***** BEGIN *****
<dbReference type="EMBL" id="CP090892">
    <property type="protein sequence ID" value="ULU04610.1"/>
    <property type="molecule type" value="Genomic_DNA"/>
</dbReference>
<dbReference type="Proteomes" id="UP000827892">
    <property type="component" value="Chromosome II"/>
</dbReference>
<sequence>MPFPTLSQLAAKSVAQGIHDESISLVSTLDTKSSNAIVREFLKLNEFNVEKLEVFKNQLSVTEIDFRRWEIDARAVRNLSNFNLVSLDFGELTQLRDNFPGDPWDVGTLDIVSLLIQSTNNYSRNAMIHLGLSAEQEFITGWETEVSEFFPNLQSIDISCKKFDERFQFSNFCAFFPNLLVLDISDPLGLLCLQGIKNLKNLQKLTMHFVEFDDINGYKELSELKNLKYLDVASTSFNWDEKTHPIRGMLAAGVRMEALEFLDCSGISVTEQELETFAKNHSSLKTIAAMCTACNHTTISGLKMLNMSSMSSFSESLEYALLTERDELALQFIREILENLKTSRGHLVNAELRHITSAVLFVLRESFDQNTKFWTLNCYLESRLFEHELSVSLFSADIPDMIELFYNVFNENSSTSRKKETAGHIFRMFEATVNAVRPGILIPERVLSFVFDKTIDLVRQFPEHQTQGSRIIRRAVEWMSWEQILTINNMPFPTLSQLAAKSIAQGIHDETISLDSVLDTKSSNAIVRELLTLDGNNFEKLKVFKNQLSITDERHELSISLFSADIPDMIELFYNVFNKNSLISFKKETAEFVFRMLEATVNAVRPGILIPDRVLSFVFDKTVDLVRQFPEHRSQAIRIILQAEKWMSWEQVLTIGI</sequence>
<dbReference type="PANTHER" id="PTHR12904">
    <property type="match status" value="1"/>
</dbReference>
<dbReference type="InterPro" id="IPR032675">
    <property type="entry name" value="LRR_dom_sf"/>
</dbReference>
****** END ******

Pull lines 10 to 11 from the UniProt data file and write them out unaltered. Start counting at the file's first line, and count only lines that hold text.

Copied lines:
    <property type="match status" value="1"/>
</dbReference>